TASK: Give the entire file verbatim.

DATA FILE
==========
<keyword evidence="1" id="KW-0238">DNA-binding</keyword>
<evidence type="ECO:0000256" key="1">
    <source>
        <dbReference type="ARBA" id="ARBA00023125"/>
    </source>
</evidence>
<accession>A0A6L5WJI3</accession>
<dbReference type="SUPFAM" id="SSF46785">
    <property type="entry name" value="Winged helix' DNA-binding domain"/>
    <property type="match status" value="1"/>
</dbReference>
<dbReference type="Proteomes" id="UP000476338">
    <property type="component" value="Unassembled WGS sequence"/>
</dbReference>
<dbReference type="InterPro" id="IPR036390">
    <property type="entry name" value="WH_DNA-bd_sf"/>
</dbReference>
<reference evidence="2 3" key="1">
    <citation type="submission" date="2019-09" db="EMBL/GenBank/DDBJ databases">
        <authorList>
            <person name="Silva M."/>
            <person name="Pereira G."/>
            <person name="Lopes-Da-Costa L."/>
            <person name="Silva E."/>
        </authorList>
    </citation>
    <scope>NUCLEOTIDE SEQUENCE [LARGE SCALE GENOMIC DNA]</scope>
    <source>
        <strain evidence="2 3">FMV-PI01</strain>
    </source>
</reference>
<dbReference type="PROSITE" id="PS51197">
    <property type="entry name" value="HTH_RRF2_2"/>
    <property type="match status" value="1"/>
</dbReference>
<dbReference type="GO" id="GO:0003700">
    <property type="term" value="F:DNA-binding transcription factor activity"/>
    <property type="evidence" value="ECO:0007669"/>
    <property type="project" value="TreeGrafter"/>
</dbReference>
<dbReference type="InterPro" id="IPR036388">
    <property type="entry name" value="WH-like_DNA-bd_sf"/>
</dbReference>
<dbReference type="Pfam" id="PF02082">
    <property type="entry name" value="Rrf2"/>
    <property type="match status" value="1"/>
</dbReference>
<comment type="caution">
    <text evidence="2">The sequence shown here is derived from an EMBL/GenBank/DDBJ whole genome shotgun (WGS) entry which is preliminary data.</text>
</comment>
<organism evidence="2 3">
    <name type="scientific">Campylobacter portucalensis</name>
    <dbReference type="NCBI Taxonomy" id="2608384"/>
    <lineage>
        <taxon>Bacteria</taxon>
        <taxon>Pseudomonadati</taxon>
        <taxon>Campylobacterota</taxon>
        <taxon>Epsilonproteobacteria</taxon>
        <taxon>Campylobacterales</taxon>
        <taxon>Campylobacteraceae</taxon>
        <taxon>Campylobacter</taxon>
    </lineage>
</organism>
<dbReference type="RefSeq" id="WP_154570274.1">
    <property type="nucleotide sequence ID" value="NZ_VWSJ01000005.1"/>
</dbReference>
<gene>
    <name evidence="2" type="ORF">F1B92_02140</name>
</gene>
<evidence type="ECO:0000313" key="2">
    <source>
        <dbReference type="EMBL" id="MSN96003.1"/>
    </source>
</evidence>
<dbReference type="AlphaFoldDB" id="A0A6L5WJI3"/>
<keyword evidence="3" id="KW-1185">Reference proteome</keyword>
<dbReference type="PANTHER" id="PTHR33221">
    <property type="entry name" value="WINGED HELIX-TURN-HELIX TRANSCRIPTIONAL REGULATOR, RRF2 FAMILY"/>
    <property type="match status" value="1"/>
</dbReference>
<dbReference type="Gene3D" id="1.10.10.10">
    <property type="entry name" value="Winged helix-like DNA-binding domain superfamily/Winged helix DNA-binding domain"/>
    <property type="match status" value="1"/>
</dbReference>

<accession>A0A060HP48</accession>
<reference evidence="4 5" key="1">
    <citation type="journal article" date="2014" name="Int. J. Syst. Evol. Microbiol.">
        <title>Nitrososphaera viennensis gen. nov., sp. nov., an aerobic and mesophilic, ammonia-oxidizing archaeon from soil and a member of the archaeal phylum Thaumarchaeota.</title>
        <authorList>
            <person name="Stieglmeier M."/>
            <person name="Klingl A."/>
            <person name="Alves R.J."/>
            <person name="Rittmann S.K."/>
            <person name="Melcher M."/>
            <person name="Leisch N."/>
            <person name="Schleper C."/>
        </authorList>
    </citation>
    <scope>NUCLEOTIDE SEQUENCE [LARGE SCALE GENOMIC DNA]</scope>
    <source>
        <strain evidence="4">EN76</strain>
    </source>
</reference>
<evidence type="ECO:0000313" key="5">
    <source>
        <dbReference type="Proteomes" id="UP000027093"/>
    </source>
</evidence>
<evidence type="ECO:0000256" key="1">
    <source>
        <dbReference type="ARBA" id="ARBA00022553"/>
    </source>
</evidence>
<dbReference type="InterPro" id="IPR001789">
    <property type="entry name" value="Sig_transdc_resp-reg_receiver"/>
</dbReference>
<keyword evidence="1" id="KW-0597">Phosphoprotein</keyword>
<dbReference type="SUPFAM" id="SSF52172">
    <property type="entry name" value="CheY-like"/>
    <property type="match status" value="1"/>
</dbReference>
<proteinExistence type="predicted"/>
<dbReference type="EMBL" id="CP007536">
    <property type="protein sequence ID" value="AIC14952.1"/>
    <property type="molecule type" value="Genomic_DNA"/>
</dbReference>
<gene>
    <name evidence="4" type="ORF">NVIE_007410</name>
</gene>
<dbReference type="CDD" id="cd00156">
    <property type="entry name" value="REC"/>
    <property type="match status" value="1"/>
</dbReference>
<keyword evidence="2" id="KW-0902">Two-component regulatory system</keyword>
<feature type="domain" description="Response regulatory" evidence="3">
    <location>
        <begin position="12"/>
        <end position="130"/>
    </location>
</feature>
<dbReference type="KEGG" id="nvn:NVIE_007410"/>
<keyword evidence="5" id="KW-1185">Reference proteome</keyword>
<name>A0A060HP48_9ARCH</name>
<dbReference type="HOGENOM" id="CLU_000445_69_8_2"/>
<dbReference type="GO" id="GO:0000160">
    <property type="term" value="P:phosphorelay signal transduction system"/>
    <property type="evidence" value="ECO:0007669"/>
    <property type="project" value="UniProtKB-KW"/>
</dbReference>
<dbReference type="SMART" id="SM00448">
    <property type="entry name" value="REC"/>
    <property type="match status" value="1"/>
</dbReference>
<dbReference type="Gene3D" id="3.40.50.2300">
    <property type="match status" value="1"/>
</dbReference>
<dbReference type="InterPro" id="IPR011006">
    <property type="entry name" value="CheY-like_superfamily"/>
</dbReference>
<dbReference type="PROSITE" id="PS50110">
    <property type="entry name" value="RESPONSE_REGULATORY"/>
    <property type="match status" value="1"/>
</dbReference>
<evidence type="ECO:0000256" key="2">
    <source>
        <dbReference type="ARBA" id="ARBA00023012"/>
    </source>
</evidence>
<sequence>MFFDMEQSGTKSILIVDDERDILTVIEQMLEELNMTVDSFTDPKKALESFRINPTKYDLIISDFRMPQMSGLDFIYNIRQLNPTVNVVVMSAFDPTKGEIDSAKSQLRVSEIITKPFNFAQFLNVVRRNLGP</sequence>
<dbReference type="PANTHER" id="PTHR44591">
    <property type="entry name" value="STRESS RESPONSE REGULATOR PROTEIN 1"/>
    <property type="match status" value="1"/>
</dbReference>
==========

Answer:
<keyword evidence="1" id="KW-0238">DNA-binding</keyword>
<evidence type="ECO:0000256" key="1">
    <source>
        <dbReference type="ARBA" id="ARBA00023125"/>
    </source>
</evidence>
<accession>A0A6L5WJI3</accession>
<dbReference type="SUPFAM" id="SSF46785">
    <property type="entry name" value="Winged helix' DNA-binding domain"/>
    <property type="match status" value="1"/>
</dbReference>
<dbReference type="Proteomes" id="UP000476338">
    <property type="component" value="Unassembled WGS sequence"/>
</dbReference>
<dbReference type="InterPro" id="IPR036390">
    <property type="entry name" value="WH_DNA-bd_sf"/>
</dbReference>
<reference evidence="2 3" key="1">
    <citation type="submission" date="2019-09" db="EMBL/GenBank/DDBJ databases">
        <authorList>
            <person name="Silva M."/>
            <person name="Pereira G."/>
            <person name="Lopes-Da-Costa L."/>
            <person name="Silva E."/>
        </authorList>
    </citation>
    <scope>NUCLEOTIDE SEQUENCE [LARGE SCALE GENOMIC DNA]</scope>
    <source>
        <strain evidence="2 3">FMV-PI01</strain>
    </source>
</reference>
<dbReference type="PROSITE" id="PS51197">
    <property type="entry name" value="HTH_RRF2_2"/>
    <property type="match status" value="1"/>
</dbReference>
<dbReference type="GO" id="GO:0003700">
    <property type="term" value="F:DNA-binding transcription factor activity"/>
    <property type="evidence" value="ECO:0007669"/>
    <property type="project" value="TreeGrafter"/>
</dbReference>
<dbReference type="InterPro" id="IPR036388">
    <property type="entry name" value="WH-like_DNA-bd_sf"/>
</dbReference>
<dbReference type="Pfam" id="PF02082">
    <property type="entry name" value="Rrf2"/>
    <property type="match status" value="1"/>
</dbReference>
<comment type="caution">
    <text evidence="2">The sequence shown here is derived from an EMBL/GenBank/DDBJ whole genome shotgun (WGS) entry which is preliminary data.</text>
</comment>
<organism evidence="2 3">
    <name type="scientific">Campylobacter portucalensis</name>
    <dbReference type="NCBI Taxonomy" id="2608384"/>
    <lineage>
        <taxon>Bacteria</taxon>
        <taxon>Pseudomonadati</taxon>
        <taxon>Campylobacterota</taxon>
        <taxon>Epsilonproteobacteria</taxon>
        <taxon>Campylobacterales</taxon>
        <taxon>Campylobacteraceae</taxon>
        <taxon>Campylobacter</taxon>
    </lineage>
</organism>
<dbReference type="RefSeq" id="WP_154570274.1">
    <property type="nucleotide sequence ID" value="NZ_VWSJ01000005.1"/>
</dbReference>
<gene>
    <name evidence="2" type="ORF">F1B92_02140</name>
</gene>
<evidence type="ECO:0000313" key="2">
    <source>
        <dbReference type="EMBL" id="MSN96003.1"/>
    </source>
</evidence>
<dbReference type="AlphaFoldDB" id="A0A6L5WJI3"/>
<keyword evidence="3" id="KW-1185">Reference proteome</keyword>
<dbReference type="PANTHER" id="PTHR33221">
    <property type="entry name" value="WINGED HELIX-TURN-HELIX TRANSCRIPTIONAL REGULATOR, RRF2 FAMILY"/>
    <property type="match status" value="1"/>
</dbReference>
<dbReference type="Gene3D" id="1.10.10.10">
    <property type="entry name" value="Winged helix-like DNA-binding domain superfamily/Winged helix DNA-binding domain"/>
    <property type="match status" value="1"/>
</dbReference>

<accession>A0A060HP48</accession>
<reference evidence="4 5" key="1">
    <citation type="journal article" date="2014" name="Int. J. Syst. Evol. Microbiol.">
        <title>Nitrososphaera viennensis gen. nov., sp. nov., an aerobic and mesophilic, ammonia-oxidizing archaeon from soil and a member of the archaeal phylum Thaumarchaeota.</title>
        <authorList>
            <person name="Stieglmeier M."/>
            <person name="Klingl A."/>
            <person name="Alves R.J."/>
            <person name="Rittmann S.K."/>
            <person name="Melcher M."/>
            <person name="Leisch N."/>
            <person name="Schleper C."/>
        </authorList>
    </citation>
    <scope>NUCLEOTIDE SEQUENCE [LARGE SCALE GENOMIC DNA]</scope>
    <source>
        <strain evidence="4">EN76</strain>
    </source>
</reference>
<evidence type="ECO:0000313" key="5">
    <source>
        <dbReference type="Proteomes" id="UP000027093"/>
    </source>
</evidence>
<evidence type="ECO:0000256" key="1">
    <source>
        <dbReference type="ARBA" id="ARBA00022553"/>
    </source>
</evidence>
<dbReference type="InterPro" id="IPR001789">
    <property type="entry name" value="Sig_transdc_resp-reg_receiver"/>
</dbReference>
<keyword evidence="1" id="KW-0597">Phosphoprotein</keyword>
<dbReference type="SUPFAM" id="SSF52172">
    <property type="entry name" value="CheY-like"/>
    <property type="match status" value="1"/>
</dbReference>
<proteinExistence type="predicted"/>
<dbReference type="EMBL" id="CP007536">
    <property type="protein sequence ID" value="AIC14952.1"/>
    <property type="molecule type" value="Genomic_DNA"/>
</dbReference>
<gene>
    <name evidence="4" type="ORF">NVIE_007410</name>
</gene>
<dbReference type="CDD" id="cd00156">
    <property type="entry name" value="REC"/>
    <property type="match status" value="1"/>
</dbReference>
<keyword evidence="2" id="KW-0902">Two-component regulatory system</keyword>
<feature type="domain" description="Response regulatory" evidence="3">
    <location>
        <begin position="12"/>
        <end position="130"/>
    </location>
</feature>
<dbReference type="KEGG" id="nvn:NVIE_007410"/>
<keyword evidence="5" id="KW-1185">Reference proteome</keyword>
<name>A0A060HP48_9ARCH</name>
<dbReference type="HOGENOM" id="CLU_000445_69_8_2"/>
<dbReference type="GO" id="GO:0000160">
    <property type="term" value="P:phosphorelay signal transduction system"/>
    <property type="evidence" value="ECO:0007669"/>
    <property type="project" value="UniProtKB-KW"/>
</dbReference>
<dbReference type="SMART" id="SM00448">
    <property type="entry name" value="REC"/>
    <property type="match status" value="1"/>
</dbReference>
<dbReference type="Gene3D" id="3.40.50.2300">
    <property type="match status" value="1"/>
</dbReference>
<dbReference type="InterPro" id="IPR011006">
    <property type="entry name" value="CheY-like_superfamily"/>
</dbReference>
<dbReference type="PROSITE" id="PS50110">
    <property type="entry name" value="RESPONSE_REGULATORY"/>
    <property type="match status" value="1"/>
</dbReference>
<evidence type="ECO:0000256" key="2">
    <source>
        <dbReference type="ARBA" id="ARBA00023012"/>
    </source>
</evidence>
<sequence>MFFDMEQSGTKSILIVDDERDILTVIEQMLEELNMTVDSFTDPKKALESFRINPTKYDLIISDFRMPQMSGLDFIYNIRQLNPTVNVVVMSAFDPTKGEIDSAKSQLRVSEIITKPFNFAQFLNVVRRNLGP</sequence>
<dbReference type="PANTHER" id="PTHR44591">
    <property type="entry name" value="STRESS RESPONSE REGULATOR PROTEIN 1"/>
    <property type="match status" value="1"/>
</dbReference>